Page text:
The Domesticated Saffron Crocus
The domesticated saffron crocus, Crocus sativus, is an autumn-flowering perennial plant unknown in the wild. It probably descends from the eastern Mediterranean autumn-flowering Crocus Sativus, which is also known as "wild saffron" and originated in Crete or mainland Greece.
Saffron, the word immediately reminds you of Eastern colors, perfumes and treasures. In other words, it is beautiful, tasty and expensive, its nickname is red gold. So, we are dealing with luxury goods! This is, however, exaggerated as it can also mean flashy and useless, which is certainly not the case for saffron. Saffron is simply a very pretty flower (Crocus Sativus), a delicate much valued spice endowed with very interesting medicinal properties.
Only Crocus Sativus provides saffron, Saffron is a crocus sativus Linnaeus belonging to the family of the Iridaceae. It is a cultivated plant often mistaken for colchicum. The name saffron comes from the Arabo-persian "za'faran", Arabs having dominated the spice market for a very long time. It is a corm that one plants at a depth of 15 cm and it multiplies each year producing new corms.
Crocus sativus has a reversed vegetation cycle, which means that the leaves come out in September and the plant flowers in October then dries up the following May. The saffron flower is composed of 6 purple petals, 3 golden yellow stamens and one red pistil. It is this famous pistil made up of 3 stigmas (filaments) which when dried up gives the spice saffron.
Where does saffron come from: This mysterious plant is believed to come from Kashmir, and was introduced to Gaulle by the Phoenicians, and later by the Crusaders on their way back from Palestine. The doctors of the Pharaohs prescribed it for stomach aches. The history of saffron goes back quite far as it was already used in Ancient Greece as a dye.
Saffron, golden spice for cooking: Yes, you can also eat it. This is not new as it was already used in the kitchen under King Solomon's reign. Saffron is a spice and it is used in cooking for its flavour as well as the golden yellow colour it gives to dishes. It is well known and very appreciated with fish like in paella, bouillabaisse (fish stew), but also in tajines, Italian risotto… It is also found in puddings, like saffron puddings, in particular saffron crèmes brûlées. When saffron is used to make syrup, it can be used to make original cocktails like kirs, punchs…and an excellent topping for making puddings as rum babas.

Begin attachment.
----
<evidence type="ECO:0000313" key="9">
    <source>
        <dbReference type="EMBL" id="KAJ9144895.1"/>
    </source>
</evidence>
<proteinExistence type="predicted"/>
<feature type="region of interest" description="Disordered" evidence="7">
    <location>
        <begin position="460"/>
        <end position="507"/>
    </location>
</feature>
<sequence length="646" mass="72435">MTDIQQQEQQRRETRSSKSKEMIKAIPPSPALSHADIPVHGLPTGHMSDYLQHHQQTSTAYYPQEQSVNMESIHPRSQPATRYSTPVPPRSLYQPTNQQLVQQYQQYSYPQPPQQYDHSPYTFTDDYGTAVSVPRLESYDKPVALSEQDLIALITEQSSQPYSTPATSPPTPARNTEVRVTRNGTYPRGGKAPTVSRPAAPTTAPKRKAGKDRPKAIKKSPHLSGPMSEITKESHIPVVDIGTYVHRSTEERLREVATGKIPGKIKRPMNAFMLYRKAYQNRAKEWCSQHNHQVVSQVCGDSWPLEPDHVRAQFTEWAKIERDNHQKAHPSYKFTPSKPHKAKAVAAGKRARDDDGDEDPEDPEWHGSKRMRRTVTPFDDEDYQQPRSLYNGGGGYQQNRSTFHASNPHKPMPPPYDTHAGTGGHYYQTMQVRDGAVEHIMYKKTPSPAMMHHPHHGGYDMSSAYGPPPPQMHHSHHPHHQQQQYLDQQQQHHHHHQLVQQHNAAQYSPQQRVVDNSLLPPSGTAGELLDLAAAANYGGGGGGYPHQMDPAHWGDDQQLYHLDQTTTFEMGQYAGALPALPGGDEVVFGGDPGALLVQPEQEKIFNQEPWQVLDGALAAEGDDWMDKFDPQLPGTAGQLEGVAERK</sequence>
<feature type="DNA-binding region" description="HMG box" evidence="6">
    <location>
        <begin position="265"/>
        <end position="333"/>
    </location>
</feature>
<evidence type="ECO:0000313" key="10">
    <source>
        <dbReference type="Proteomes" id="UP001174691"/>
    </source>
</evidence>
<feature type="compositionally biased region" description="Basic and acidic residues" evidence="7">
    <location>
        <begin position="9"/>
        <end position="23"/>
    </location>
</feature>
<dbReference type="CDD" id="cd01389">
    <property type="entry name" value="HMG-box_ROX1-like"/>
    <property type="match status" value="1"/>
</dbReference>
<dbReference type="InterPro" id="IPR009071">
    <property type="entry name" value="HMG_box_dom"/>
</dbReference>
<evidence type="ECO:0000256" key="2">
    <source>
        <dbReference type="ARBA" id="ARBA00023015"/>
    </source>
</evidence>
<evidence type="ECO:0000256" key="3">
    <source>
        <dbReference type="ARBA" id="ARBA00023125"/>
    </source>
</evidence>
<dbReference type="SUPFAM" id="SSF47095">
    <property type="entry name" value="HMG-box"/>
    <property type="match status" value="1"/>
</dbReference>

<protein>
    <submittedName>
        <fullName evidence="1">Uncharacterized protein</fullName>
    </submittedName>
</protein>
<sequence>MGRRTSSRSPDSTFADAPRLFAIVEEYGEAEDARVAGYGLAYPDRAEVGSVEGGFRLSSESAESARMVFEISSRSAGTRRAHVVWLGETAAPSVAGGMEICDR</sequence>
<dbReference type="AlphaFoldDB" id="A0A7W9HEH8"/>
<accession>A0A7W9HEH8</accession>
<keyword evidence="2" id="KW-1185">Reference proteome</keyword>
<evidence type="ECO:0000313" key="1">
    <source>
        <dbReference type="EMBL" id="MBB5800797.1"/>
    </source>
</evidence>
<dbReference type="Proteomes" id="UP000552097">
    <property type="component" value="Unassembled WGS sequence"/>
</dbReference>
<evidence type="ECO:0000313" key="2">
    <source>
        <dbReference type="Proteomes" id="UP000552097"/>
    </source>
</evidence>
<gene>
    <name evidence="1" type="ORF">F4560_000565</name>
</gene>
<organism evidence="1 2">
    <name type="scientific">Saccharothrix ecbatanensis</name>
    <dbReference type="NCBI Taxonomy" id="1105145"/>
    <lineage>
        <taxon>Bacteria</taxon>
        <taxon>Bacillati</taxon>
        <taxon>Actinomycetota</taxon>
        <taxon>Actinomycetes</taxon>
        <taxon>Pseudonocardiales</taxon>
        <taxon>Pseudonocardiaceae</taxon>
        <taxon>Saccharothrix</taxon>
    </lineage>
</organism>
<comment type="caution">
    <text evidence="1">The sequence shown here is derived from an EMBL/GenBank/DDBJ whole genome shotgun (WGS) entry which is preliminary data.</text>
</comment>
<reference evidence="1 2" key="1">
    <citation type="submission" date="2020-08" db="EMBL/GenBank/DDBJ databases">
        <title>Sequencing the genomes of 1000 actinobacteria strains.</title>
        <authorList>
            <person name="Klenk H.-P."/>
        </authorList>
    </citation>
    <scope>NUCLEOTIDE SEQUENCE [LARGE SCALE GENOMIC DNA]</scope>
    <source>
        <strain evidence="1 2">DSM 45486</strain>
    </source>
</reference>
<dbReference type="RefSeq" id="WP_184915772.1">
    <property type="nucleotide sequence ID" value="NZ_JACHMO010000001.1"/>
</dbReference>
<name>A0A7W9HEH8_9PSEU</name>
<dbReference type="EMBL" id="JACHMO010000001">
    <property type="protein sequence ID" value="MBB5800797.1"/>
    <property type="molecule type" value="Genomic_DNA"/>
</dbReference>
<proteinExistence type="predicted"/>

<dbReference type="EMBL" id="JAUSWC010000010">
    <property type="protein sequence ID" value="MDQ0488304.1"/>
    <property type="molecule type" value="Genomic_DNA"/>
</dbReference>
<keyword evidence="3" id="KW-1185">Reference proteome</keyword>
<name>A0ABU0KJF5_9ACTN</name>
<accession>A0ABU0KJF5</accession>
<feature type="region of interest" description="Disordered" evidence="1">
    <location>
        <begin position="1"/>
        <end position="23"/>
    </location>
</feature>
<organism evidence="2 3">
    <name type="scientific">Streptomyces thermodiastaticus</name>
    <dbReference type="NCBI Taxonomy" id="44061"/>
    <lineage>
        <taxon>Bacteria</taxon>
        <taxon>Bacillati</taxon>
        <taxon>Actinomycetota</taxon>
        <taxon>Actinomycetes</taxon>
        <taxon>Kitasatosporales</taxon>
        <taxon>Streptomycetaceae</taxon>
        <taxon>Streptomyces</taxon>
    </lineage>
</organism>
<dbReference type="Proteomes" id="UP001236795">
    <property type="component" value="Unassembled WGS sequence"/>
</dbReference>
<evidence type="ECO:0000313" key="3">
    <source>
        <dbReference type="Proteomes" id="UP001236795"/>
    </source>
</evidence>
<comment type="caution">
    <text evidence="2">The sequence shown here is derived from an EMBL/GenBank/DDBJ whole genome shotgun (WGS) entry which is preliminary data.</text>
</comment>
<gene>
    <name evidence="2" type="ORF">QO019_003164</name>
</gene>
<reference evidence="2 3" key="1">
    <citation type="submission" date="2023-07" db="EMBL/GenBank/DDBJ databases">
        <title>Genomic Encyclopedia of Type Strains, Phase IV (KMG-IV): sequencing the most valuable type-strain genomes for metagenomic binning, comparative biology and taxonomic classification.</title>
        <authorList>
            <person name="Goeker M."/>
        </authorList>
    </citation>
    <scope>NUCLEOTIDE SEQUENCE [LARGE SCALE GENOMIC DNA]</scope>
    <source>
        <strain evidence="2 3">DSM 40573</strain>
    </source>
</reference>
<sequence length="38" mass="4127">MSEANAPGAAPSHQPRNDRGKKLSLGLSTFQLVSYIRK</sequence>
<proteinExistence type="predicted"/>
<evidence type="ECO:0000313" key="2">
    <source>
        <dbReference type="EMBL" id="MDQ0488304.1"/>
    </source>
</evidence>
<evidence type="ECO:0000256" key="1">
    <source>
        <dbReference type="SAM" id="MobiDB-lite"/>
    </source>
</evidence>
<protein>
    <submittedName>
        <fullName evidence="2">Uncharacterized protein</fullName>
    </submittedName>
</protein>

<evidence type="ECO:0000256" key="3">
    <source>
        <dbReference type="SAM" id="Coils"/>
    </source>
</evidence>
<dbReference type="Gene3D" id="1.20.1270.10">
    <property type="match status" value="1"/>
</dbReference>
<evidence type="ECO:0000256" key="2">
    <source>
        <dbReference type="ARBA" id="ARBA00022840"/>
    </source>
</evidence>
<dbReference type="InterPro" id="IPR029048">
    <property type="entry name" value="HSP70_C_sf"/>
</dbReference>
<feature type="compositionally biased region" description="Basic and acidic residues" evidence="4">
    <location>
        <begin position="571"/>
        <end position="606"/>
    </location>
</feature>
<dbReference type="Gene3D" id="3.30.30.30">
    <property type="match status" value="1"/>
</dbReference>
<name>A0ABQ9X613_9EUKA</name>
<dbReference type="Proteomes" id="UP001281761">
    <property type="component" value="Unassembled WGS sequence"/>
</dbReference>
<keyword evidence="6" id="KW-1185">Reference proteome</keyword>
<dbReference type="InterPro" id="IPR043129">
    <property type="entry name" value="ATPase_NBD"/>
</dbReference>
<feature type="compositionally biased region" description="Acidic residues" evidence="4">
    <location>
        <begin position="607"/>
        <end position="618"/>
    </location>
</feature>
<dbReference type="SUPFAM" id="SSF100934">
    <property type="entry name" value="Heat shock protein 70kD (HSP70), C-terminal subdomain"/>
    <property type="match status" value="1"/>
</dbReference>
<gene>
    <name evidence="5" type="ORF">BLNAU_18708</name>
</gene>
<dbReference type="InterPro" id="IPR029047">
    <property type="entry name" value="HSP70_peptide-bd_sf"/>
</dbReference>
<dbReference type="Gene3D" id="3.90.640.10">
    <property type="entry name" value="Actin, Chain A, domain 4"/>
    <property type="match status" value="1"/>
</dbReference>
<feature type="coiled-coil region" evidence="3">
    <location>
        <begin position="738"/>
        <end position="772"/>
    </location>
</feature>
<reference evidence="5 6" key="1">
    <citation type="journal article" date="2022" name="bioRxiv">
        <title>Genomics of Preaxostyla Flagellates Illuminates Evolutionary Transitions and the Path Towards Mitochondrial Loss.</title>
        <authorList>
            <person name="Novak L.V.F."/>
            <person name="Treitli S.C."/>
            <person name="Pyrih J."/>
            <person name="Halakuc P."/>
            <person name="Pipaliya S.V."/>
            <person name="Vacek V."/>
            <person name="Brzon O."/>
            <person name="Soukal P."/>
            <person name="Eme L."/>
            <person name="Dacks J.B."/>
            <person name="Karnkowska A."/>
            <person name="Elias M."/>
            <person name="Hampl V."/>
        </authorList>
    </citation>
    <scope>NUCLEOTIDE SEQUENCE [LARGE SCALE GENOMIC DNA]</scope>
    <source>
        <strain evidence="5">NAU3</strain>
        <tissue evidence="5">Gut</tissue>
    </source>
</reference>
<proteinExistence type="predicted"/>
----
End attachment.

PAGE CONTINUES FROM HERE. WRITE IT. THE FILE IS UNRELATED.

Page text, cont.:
Saffron, a medicine: And it is a cure as well! This has been known for a very long time as Hippocrates recommended it for indigestion and tooth ache. In the East, it is said to bring wisdom and cheerfulness, used for a long time to treat hysteria in association with opium. Good for blood circulation, it would relieve menstrual pains and would apparently be an aphrodisiac for women. Nowadays, Crocus Sativus is still prescribed in homeopathy for women blood circulation troubles.
Saffron, a powerful dyeing agent: It has been used for a very long time as a food dye in making sweets and puddings. As a dye agent, saffron gives a luminous golden color. Only one unit of saffron is enough to color 100 000 units of water. During the Middle Age, monks used an egg white based glue tinged with saffron in order to illuminate manuscripts. During Antiquity, the Greeks and Chinese considered it the dye for royalty. It is also saffron which is responsible for the wonderful golden color of the Chartreuse, such a fine liqueur.
The cultivation of saffron: Saffron is grown easily, in various places around France. Cultivation is relatively simple, one just needs to get some corms, plant them and harvest the red gold. This might give an idyllic and caricatured impression, and it is not actually far from the truth, but the real difficulty is the intense labour needed to harvest the plant which makes it so expensive. One actually needs to pick up around 150 000 crocus sativus flowers to harvest one kilo of stigmas and around 5 kilos of stigmas to make one kilo of dried saffron useable as a spice.Edited by Dr. Biglari. H
Assistant Professor of Environmental Health Engineering in Gonabad University of Medical Sciences, Razavi Khorasan, Iran
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